August 15th marked the centenary of the Battle of Hill 70, the Canadian Corps’ next large engagement after their success at Vimy Ridge in April 1917, and their second victory of the year. It is also distinct in that it was the first Canadian battle planned exclusively by Arthur Currie, now the commander of the Corps. So why don’t we know anything about it? Continue reading “Hill 70: Our Forgotten Battle”
We posted this photograph yesterday on our Twitter feed as part of the Centre’s #ShowUsYourSoldier campaign to raise money for capital costs. Fundraising aside, I thought I would dig more deeply into Captain Brooke’s story and see what his experience on the Western Front had been. In many ways, Kingsley Capron Brooke was typical of the so-called “officer class” of the first half of the war. He was solidly middle-class and worked for the Canadian Mortgage Investment Company when he volunteered in the fall of 1915. He had previous militia service with the 12th York Rangers Active Militia; his father and grandfather had also been officers, serving with the Queen’s Own Rifles.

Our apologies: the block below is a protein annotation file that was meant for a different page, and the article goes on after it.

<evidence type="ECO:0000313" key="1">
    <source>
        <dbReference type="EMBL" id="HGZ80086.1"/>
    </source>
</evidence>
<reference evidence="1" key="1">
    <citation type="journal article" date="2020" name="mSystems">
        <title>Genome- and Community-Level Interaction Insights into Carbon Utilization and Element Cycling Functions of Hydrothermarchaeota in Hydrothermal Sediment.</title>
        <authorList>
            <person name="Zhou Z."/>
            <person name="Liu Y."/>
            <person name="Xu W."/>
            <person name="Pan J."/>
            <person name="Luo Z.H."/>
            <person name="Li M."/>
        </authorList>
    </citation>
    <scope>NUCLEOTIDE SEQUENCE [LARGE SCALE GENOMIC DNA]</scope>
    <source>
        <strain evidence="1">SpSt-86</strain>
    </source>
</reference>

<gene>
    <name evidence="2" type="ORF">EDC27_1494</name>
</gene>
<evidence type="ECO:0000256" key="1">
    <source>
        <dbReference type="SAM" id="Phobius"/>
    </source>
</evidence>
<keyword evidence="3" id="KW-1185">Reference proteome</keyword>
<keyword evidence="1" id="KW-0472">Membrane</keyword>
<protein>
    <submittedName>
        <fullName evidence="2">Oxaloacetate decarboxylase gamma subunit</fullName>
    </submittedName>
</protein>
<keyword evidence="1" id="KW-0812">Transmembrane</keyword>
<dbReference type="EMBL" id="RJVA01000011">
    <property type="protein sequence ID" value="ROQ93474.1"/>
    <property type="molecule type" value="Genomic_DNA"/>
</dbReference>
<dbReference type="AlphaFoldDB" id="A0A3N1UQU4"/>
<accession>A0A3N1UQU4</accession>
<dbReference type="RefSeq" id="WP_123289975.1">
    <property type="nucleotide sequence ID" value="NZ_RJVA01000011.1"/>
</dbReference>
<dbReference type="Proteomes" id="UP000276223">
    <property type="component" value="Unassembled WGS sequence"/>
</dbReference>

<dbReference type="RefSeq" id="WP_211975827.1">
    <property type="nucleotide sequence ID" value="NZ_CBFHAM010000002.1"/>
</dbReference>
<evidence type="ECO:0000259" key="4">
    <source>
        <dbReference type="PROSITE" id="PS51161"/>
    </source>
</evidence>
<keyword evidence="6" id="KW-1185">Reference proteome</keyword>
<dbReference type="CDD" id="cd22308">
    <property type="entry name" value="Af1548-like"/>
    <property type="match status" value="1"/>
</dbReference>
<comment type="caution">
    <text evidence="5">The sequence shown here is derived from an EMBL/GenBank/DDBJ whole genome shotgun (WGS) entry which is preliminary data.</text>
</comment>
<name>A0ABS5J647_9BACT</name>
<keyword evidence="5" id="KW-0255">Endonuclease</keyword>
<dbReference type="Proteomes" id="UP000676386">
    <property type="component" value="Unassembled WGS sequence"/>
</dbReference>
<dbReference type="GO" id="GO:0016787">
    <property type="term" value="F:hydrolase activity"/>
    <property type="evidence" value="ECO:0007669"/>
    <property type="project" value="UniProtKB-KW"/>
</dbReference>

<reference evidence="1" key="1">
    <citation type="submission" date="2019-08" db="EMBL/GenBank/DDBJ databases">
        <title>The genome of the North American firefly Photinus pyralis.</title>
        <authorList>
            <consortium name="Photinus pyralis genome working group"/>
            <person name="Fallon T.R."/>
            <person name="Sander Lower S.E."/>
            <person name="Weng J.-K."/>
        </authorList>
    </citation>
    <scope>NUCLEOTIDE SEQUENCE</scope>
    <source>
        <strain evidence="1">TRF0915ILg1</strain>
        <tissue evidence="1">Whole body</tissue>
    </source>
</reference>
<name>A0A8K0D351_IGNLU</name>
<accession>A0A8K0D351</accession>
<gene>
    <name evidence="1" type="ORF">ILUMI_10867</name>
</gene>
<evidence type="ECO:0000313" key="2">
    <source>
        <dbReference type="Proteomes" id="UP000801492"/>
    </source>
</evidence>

Continue reading “Brooke goes to war: Captain Kingsley Brooke on the Western Front”